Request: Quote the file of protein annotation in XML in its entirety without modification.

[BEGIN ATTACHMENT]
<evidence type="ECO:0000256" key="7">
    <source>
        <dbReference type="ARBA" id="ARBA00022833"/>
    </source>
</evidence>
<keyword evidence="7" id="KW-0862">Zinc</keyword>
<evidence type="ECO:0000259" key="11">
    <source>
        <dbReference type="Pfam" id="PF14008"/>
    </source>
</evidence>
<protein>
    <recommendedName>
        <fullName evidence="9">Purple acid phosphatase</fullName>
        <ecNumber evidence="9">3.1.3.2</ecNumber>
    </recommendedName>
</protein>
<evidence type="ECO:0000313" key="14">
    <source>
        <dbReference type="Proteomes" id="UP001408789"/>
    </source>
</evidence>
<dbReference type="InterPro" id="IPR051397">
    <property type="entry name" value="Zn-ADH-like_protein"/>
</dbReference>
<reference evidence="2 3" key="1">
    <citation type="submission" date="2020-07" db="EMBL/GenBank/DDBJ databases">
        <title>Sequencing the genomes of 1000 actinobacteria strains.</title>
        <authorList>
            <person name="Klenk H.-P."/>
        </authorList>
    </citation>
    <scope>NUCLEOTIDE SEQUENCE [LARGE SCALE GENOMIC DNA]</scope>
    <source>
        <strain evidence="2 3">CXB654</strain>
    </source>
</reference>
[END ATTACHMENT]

<evidence type="ECO:0000256" key="7">
    <source>
        <dbReference type="ARBA" id="ARBA00022833"/>
    </source>
</evidence>
<keyword evidence="7" id="KW-0862">Zinc</keyword>
<evidence type="ECO:0000259" key="11">
    <source>
        <dbReference type="Pfam" id="PF14008"/>
    </source>
</evidence>
<protein>
    <recommendedName>
        <fullName evidence="9">Purple acid phosphatase</fullName>
        <ecNumber evidence="9">3.1.3.2</ecNumber>
    </recommendedName>
</protein>
<evidence type="ECO:0000313" key="14">
    <source>
        <dbReference type="Proteomes" id="UP001408789"/>
    </source>
</evidence>
<dbReference type="InterPro" id="IPR051397">
    <property type="entry name" value="Zn-ADH-like_protein"/>
</dbReference>
<reference evidence="2 3" key="1">
    <citation type="submission" date="2020-07" db="EMBL/GenBank/DDBJ databases">
        <title>Sequencing the genomes of 1000 actinobacteria strains.</title>
        <authorList>
            <person name="Klenk H.-P."/>
        </authorList>
    </citation>
    <scope>NUCLEOTIDE SEQUENCE [LARGE SCALE GENOMIC DNA]</scope>
    <source>
        <strain evidence="2 3">CXB654</strain>
    </source>
</reference>